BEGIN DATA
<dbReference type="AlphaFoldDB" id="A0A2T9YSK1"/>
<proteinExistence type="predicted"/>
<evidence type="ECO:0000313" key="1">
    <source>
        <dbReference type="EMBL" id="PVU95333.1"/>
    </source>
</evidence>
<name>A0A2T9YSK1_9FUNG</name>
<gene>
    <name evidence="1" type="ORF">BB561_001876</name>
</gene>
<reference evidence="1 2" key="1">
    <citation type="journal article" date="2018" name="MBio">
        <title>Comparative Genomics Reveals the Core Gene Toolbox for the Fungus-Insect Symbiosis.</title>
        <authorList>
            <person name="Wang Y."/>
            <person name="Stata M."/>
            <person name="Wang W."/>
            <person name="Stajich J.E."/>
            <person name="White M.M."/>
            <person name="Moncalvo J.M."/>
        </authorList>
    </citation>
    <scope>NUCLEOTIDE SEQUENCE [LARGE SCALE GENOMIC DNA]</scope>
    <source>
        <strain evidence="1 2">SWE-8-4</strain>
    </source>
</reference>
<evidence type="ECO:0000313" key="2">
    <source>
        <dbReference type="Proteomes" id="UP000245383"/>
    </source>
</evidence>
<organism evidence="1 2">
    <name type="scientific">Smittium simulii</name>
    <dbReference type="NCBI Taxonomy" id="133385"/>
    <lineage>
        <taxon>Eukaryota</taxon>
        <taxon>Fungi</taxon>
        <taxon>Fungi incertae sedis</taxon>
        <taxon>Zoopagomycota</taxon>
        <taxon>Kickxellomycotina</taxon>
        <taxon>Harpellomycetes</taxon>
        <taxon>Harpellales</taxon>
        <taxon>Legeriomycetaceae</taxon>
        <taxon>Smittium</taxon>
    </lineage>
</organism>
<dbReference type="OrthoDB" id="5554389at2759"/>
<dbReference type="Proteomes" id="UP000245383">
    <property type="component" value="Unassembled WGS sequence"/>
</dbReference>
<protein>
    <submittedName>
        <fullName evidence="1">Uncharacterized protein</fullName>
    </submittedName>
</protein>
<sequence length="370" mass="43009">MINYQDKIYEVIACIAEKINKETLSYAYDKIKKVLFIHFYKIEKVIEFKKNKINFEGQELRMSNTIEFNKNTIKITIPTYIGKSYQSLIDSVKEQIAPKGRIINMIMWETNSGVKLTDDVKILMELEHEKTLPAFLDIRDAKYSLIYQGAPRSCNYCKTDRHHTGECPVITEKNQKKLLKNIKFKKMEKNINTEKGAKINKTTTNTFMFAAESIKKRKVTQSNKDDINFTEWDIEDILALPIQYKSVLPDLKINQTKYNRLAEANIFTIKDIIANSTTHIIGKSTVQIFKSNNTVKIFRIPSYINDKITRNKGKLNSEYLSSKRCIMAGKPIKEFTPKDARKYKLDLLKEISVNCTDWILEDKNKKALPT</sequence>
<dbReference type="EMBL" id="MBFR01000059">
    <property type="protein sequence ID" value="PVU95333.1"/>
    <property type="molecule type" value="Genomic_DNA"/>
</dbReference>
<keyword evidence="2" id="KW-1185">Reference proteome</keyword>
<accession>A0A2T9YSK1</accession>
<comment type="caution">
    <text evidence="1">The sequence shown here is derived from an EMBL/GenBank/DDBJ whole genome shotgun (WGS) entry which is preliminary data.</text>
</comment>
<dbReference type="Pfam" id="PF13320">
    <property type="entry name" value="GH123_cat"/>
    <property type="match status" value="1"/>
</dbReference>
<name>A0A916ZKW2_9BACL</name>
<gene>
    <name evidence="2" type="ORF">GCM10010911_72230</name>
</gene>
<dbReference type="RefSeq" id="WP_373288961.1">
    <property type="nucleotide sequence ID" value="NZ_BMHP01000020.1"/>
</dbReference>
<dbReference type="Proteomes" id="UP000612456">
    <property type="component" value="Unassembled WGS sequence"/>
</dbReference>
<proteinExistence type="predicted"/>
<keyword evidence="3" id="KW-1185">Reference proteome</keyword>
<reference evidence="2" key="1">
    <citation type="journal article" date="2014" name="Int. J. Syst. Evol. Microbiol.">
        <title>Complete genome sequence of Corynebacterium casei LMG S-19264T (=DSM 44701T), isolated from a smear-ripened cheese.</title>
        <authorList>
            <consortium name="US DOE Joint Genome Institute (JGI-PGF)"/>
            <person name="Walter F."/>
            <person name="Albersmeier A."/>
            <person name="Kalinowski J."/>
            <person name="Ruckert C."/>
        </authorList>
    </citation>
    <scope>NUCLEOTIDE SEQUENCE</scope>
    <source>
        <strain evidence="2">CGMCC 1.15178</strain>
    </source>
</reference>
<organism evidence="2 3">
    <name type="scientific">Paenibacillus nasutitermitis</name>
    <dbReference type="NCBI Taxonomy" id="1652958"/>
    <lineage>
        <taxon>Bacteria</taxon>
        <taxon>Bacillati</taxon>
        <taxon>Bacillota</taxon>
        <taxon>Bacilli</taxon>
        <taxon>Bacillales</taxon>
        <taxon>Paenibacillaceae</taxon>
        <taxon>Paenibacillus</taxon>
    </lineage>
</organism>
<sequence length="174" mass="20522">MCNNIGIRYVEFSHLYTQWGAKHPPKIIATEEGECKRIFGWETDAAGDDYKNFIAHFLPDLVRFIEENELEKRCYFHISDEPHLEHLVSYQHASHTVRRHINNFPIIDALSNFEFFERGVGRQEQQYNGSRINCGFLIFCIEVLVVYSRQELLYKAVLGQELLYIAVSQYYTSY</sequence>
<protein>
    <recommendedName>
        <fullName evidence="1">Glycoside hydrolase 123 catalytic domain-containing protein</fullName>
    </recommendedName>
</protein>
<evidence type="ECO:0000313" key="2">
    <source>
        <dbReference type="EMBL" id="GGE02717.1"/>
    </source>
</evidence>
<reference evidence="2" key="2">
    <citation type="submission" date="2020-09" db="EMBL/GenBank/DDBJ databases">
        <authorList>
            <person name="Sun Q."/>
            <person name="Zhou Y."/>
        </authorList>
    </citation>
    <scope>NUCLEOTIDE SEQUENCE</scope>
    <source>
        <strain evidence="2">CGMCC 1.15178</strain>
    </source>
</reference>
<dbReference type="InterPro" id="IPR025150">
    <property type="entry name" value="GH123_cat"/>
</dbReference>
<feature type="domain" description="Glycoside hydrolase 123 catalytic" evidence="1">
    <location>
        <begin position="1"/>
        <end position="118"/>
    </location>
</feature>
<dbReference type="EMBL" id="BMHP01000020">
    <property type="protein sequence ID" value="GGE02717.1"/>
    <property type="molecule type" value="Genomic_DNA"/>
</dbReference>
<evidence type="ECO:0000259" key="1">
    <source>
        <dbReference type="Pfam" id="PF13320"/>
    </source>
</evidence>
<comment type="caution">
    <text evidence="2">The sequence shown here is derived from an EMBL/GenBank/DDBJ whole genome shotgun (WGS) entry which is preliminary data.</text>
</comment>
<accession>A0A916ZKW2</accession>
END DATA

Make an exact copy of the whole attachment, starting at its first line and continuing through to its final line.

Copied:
<dbReference type="AlphaFoldDB" id="A0A2T9YSK1"/>
<proteinExistence type="predicted"/>
<evidence type="ECO:0000313" key="1">
    <source>
        <dbReference type="EMBL" id="PVU95333.1"/>
    </source>
</evidence>
<name>A0A2T9YSK1_9FUNG</name>
<gene>
    <name evidence="1" type="ORF">BB561_001876</name>
</gene>
<reference evidence="1 2" key="1">
    <citation type="journal article" date="2018" name="MBio">
        <title>Comparative Genomics Reveals the Core Gene Toolbox for the Fungus-Insect Symbiosis.</title>
        <authorList>
            <person name="Wang Y."/>
            <person name="Stata M."/>
            <person name="Wang W."/>
            <person name="Stajich J.E."/>
            <person name="White M.M."/>
            <person name="Moncalvo J.M."/>
        </authorList>
    </citation>
    <scope>NUCLEOTIDE SEQUENCE [LARGE SCALE GENOMIC DNA]</scope>
    <source>
        <strain evidence="1 2">SWE-8-4</strain>
    </source>
</reference>
<evidence type="ECO:0000313" key="2">
    <source>
        <dbReference type="Proteomes" id="UP000245383"/>
    </source>
</evidence>
<organism evidence="1 2">
    <name type="scientific">Smittium simulii</name>
    <dbReference type="NCBI Taxonomy" id="133385"/>
    <lineage>
        <taxon>Eukaryota</taxon>
        <taxon>Fungi</taxon>
        <taxon>Fungi incertae sedis</taxon>
        <taxon>Zoopagomycota</taxon>
        <taxon>Kickxellomycotina</taxon>
        <taxon>Harpellomycetes</taxon>
        <taxon>Harpellales</taxon>
        <taxon>Legeriomycetaceae</taxon>
        <taxon>Smittium</taxon>
    </lineage>
</organism>
<dbReference type="OrthoDB" id="5554389at2759"/>
<dbReference type="Proteomes" id="UP000245383">
    <property type="component" value="Unassembled WGS sequence"/>
</dbReference>
<protein>
    <submittedName>
        <fullName evidence="1">Uncharacterized protein</fullName>
    </submittedName>
</protein>
<sequence length="370" mass="43009">MINYQDKIYEVIACIAEKINKETLSYAYDKIKKVLFIHFYKIEKVIEFKKNKINFEGQELRMSNTIEFNKNTIKITIPTYIGKSYQSLIDSVKEQIAPKGRIINMIMWETNSGVKLTDDVKILMELEHEKTLPAFLDIRDAKYSLIYQGAPRSCNYCKTDRHHTGECPVITEKNQKKLLKNIKFKKMEKNINTEKGAKINKTTTNTFMFAAESIKKRKVTQSNKDDINFTEWDIEDILALPIQYKSVLPDLKINQTKYNRLAEANIFTIKDIIANSTTHIIGKSTVQIFKSNNTVKIFRIPSYINDKITRNKGKLNSEYLSSKRCIMAGKPIKEFTPKDARKYKLDLLKEISVNCTDWILEDKNKKALPT</sequence>
<dbReference type="EMBL" id="MBFR01000059">
    <property type="protein sequence ID" value="PVU95333.1"/>
    <property type="molecule type" value="Genomic_DNA"/>
</dbReference>
<keyword evidence="2" id="KW-1185">Reference proteome</keyword>
<accession>A0A2T9YSK1</accession>
<comment type="caution">
    <text evidence="1">The sequence shown here is derived from an EMBL/GenBank/DDBJ whole genome shotgun (WGS) entry which is preliminary data.</text>
</comment>
<dbReference type="Pfam" id="PF13320">
    <property type="entry name" value="GH123_cat"/>
    <property type="match status" value="1"/>
</dbReference>
<name>A0A916ZKW2_9BACL</name>
<gene>
    <name evidence="2" type="ORF">GCM10010911_72230</name>
</gene>
<dbReference type="RefSeq" id="WP_373288961.1">
    <property type="nucleotide sequence ID" value="NZ_BMHP01000020.1"/>
</dbReference>
<dbReference type="Proteomes" id="UP000612456">
    <property type="component" value="Unassembled WGS sequence"/>
</dbReference>
<proteinExistence type="predicted"/>
<keyword evidence="3" id="KW-1185">Reference proteome</keyword>
<reference evidence="2" key="1">
    <citation type="journal article" date="2014" name="Int. J. Syst. Evol. Microbiol.">
        <title>Complete genome sequence of Corynebacterium casei LMG S-19264T (=DSM 44701T), isolated from a smear-ripened cheese.</title>
        <authorList>
            <consortium name="US DOE Joint Genome Institute (JGI-PGF)"/>
            <person name="Walter F."/>
            <person name="Albersmeier A."/>
            <person name="Kalinowski J."/>
            <person name="Ruckert C."/>
        </authorList>
    </citation>
    <scope>NUCLEOTIDE SEQUENCE</scope>
    <source>
        <strain evidence="2">CGMCC 1.15178</strain>
    </source>
</reference>
<organism evidence="2 3">
    <name type="scientific">Paenibacillus nasutitermitis</name>
    <dbReference type="NCBI Taxonomy" id="1652958"/>
    <lineage>
        <taxon>Bacteria</taxon>
        <taxon>Bacillati</taxon>
        <taxon>Bacillota</taxon>
        <taxon>Bacilli</taxon>
        <taxon>Bacillales</taxon>
        <taxon>Paenibacillaceae</taxon>
        <taxon>Paenibacillus</taxon>
    </lineage>
</organism>
<sequence length="174" mass="20522">MCNNIGIRYVEFSHLYTQWGAKHPPKIIATEEGECKRIFGWETDAAGDDYKNFIAHFLPDLVRFIEENELEKRCYFHISDEPHLEHLVSYQHASHTVRRHINNFPIIDALSNFEFFERGVGRQEQQYNGSRINCGFLIFCIEVLVVYSRQELLYKAVLGQELLYIAVSQYYTSY</sequence>
<protein>
    <recommendedName>
        <fullName evidence="1">Glycoside hydrolase 123 catalytic domain-containing protein</fullName>
    </recommendedName>
</protein>
<evidence type="ECO:0000313" key="2">
    <source>
        <dbReference type="EMBL" id="GGE02717.1"/>
    </source>
</evidence>
<reference evidence="2" key="2">
    <citation type="submission" date="2020-09" db="EMBL/GenBank/DDBJ databases">
        <authorList>
            <person name="Sun Q."/>
            <person name="Zhou Y."/>
        </authorList>
    </citation>
    <scope>NUCLEOTIDE SEQUENCE</scope>
    <source>
        <strain evidence="2">CGMCC 1.15178</strain>
    </source>
</reference>
<dbReference type="InterPro" id="IPR025150">
    <property type="entry name" value="GH123_cat"/>
</dbReference>
<feature type="domain" description="Glycoside hydrolase 123 catalytic" evidence="1">
    <location>
        <begin position="1"/>
        <end position="118"/>
    </location>
</feature>
<dbReference type="EMBL" id="BMHP01000020">
    <property type="protein sequence ID" value="GGE02717.1"/>
    <property type="molecule type" value="Genomic_DNA"/>
</dbReference>
<evidence type="ECO:0000259" key="1">
    <source>
        <dbReference type="Pfam" id="PF13320"/>
    </source>
</evidence>
<comment type="caution">
    <text evidence="2">The sequence shown here is derived from an EMBL/GenBank/DDBJ whole genome shotgun (WGS) entry which is preliminary data.</text>
</comment>
<accession>A0A916ZKW2</accession>